Wake-Up NASA! We Can Go Back To The Moon On The Cheap
On the anniversary of the first manned lunar landing in 1969, the National Space Society (NSS) and Space Frontier Foundation (SFF) announced their support for NASA’s funding of the recently released NexGen Space study, illustrating how to cut the cost of human space exploration by a factor of 10.
The study, titled “Economic Assessment and Systems Analysis of an Evolvable Lunar Architecture that Leverages Commercial Space Capabilities and Public-Private-Partnerships,” is freely available online. According tot he study’s results, public-private partnerships could return humans to the Moon for 90 percent less than the previously estimated $100 billion.
A Manned Lunar Outpost In 2021
In a public-private partnership, the private industry partners share costs and risks (as opposed to milking a public funding agency for more and more free money), and therefore they are motivated to keep space programs on budget and on time.
The Verge notes that NASA is using public-private partnerships with companies like SpaceX, Orbital ATK, or the United Launch Alliance, for resupplying the International Space Station, and will eventually rely on public-private partnerships for crew transport as well.
Other space agencies such as the European Space Agency (ESA) make extensive use of public-private partnerships. Recently the newly appointed ESA Director General Johann-Dietrich Woerner stated that ESA plans to return to the Moon and build a permanent outpost there, which shows how the Moon is becoming fashionable again.
“The Space Frontier Foundation supports and recommends public-private partnerships in all proposed human spaceflight programs in order to reduce costs and enable these missions that were previously unaffordable,” said the Space Frontier Foundation’s Chairman of the Board, Jeff Feige.
This is the way that America will settle the final frontier, save taxpayers money and usher in a new era of economic growth and STEM innovation.
“The NSS congratulates NASA for funding the team at NexGen that discovered how such cost reductions are possible,” said NSS Executive Committee Chair, Mark Hopkins.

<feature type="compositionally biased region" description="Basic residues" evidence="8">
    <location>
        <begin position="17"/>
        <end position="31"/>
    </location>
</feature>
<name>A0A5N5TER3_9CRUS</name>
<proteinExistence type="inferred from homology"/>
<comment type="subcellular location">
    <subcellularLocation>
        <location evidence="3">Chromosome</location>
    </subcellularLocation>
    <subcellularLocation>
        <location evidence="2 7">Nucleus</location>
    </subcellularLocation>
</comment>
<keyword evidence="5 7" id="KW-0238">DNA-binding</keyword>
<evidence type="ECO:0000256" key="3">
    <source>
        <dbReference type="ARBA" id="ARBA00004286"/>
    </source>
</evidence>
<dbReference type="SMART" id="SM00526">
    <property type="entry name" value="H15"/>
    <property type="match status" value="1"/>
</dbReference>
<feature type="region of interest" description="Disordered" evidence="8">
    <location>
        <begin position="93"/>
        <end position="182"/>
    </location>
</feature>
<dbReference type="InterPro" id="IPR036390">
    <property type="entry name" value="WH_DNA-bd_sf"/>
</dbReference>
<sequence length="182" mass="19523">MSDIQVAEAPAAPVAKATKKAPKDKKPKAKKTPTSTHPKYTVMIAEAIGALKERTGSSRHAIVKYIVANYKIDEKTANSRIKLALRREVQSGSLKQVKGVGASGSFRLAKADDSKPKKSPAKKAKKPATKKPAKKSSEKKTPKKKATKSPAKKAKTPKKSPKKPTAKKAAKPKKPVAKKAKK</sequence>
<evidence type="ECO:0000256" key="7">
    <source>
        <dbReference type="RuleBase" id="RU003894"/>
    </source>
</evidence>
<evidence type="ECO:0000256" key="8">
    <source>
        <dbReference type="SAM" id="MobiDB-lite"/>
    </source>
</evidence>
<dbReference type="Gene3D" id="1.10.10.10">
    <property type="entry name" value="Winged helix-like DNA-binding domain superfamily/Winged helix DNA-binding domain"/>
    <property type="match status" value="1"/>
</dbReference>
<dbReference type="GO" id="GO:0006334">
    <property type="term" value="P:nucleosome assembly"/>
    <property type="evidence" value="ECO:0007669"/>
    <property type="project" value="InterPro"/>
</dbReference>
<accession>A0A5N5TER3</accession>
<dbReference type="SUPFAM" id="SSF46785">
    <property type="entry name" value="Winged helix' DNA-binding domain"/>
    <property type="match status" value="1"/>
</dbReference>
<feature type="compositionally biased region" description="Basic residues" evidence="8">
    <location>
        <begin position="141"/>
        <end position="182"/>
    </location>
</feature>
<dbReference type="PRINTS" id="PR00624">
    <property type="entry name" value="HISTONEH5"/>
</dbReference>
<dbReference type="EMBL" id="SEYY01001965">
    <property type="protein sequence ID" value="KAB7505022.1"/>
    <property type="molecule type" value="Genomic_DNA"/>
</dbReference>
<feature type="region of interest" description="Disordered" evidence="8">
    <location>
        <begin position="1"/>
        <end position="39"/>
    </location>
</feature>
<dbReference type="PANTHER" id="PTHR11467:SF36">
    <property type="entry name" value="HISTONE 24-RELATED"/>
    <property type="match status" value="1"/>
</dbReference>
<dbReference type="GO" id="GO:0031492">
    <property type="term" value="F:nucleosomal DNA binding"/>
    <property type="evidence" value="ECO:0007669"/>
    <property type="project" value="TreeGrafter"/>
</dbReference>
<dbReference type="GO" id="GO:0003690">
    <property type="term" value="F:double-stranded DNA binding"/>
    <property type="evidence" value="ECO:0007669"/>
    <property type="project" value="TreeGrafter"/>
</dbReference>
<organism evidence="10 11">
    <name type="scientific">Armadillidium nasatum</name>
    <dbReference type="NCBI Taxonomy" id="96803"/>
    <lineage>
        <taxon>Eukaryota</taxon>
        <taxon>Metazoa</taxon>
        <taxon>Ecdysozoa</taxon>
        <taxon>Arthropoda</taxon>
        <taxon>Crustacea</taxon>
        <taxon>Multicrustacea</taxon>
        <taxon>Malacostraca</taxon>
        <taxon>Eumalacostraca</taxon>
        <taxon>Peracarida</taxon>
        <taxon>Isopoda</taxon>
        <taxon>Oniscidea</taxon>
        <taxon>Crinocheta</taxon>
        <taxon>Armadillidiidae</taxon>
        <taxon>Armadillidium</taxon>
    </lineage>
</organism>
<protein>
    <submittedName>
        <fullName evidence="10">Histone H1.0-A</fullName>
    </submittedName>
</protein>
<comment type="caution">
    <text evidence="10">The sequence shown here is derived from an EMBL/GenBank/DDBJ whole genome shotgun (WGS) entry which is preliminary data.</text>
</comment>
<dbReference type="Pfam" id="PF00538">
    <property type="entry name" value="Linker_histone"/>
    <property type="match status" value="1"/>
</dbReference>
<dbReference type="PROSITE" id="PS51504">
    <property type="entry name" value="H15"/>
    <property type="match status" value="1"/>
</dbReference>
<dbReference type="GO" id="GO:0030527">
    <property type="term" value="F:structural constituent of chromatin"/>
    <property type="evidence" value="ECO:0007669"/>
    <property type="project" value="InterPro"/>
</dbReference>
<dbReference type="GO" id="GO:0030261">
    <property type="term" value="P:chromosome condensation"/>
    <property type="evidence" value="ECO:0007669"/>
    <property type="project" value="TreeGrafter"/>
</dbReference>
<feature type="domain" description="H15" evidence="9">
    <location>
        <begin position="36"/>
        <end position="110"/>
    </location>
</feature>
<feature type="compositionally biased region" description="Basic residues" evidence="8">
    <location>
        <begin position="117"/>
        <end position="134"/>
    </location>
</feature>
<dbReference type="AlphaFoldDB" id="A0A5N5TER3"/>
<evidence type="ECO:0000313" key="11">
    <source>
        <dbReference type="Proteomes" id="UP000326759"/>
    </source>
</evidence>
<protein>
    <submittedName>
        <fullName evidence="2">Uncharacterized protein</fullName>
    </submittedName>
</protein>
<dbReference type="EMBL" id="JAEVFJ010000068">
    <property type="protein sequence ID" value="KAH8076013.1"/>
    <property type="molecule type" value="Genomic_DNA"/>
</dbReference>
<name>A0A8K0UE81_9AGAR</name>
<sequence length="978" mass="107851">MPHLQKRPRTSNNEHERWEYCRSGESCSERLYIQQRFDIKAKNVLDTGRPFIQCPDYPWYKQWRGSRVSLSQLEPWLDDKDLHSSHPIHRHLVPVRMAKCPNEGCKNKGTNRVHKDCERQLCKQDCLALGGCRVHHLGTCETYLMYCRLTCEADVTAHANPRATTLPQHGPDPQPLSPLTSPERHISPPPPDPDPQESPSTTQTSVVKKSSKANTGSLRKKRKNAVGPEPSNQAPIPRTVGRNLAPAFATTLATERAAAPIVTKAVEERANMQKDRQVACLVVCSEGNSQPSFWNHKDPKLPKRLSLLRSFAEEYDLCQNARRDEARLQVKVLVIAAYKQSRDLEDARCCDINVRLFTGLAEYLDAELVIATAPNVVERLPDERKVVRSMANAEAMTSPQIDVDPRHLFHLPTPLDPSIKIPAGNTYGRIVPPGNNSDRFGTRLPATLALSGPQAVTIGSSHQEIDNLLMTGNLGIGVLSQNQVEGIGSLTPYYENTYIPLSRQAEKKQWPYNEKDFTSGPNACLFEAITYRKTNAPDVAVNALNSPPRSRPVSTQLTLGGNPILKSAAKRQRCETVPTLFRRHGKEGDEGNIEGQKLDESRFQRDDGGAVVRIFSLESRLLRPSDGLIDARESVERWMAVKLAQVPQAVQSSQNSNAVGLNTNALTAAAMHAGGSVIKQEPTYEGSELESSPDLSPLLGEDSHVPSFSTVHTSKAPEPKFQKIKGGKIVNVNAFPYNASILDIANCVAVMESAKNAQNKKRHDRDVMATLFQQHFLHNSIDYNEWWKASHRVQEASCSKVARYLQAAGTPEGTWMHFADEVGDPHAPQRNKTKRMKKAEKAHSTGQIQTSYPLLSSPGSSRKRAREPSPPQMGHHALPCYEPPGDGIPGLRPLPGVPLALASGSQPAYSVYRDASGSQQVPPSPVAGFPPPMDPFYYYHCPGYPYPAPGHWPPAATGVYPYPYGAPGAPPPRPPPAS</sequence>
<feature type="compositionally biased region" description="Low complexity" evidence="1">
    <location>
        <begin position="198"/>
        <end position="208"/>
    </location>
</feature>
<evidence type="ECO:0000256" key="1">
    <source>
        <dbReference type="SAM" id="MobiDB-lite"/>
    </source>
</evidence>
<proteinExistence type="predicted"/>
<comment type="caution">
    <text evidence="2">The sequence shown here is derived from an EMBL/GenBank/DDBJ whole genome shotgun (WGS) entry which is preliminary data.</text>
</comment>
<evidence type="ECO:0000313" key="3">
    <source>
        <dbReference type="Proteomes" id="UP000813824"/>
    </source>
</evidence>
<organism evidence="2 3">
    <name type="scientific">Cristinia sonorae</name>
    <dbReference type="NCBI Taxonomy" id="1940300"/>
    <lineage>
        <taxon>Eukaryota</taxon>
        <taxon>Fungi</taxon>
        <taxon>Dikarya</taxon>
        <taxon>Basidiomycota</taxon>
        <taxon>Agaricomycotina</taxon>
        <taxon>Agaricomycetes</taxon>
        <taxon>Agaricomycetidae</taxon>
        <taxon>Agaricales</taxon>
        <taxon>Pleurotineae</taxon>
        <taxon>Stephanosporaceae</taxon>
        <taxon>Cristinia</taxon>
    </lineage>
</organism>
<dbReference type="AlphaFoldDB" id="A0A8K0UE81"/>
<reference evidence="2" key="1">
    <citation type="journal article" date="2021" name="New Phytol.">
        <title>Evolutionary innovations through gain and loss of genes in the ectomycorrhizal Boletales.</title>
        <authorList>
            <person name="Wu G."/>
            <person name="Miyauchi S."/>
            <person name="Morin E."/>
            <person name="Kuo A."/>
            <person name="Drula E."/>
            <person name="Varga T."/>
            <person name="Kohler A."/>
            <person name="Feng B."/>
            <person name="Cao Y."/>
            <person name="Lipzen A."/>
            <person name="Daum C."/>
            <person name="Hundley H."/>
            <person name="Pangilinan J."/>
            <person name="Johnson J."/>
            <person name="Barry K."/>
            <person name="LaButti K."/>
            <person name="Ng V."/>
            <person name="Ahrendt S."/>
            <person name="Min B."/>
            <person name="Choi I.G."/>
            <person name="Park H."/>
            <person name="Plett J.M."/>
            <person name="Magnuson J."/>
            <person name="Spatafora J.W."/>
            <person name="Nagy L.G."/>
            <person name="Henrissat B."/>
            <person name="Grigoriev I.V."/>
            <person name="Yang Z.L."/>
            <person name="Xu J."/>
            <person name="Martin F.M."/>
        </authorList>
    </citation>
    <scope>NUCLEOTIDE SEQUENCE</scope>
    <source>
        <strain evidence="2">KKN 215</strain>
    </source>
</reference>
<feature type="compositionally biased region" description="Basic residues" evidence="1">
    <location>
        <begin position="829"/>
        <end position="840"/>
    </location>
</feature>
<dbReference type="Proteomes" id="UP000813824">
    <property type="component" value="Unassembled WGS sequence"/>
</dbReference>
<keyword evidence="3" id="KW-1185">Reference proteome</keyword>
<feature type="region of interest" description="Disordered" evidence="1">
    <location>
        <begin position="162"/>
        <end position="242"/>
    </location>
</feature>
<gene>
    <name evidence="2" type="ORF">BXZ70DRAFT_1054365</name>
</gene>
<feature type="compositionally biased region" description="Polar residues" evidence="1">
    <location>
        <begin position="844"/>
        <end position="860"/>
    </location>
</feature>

A factor of ten reduction in cost changes everything.
NexGen assembled a team of former NASA executives and engineers who assessed the economic and technical viability of an “Evolvable Lunar Architecture” (ELA) that leverages commercial capabilities and services that are existing or likely to emerge in the near-term.
The study shows that, with public-private partnerships, NASA could land humans on the Moon in the next five to seven years, build a permanent base 10 to 12 years after that, and do it all within the existing budget for human spaceflight. Once a permanent lunar outpost is established, the astronauts could mine the Moon’s polar ice for hydrogen, which could fuel missions to Mars.
If NASA were to adopt the plan, a robotic return to the Moon could happen as soon as 2017 and a first manned mission to a lunar outpost, previously built by robots, in 2021. The study also proposes the formation of an International Lunar Authority, modeled after international organizations like CERN, to oversee developments on the Moon.
Charles Miller, NexGen president and the study’s principal investigator, hopes that the study will inspire future political decisions. “If the next president is just satisfied with what we’re doing in deep space and human spaceflight, then there’s no need for this,” he said.
Images from NASA and Wikimedia Commons.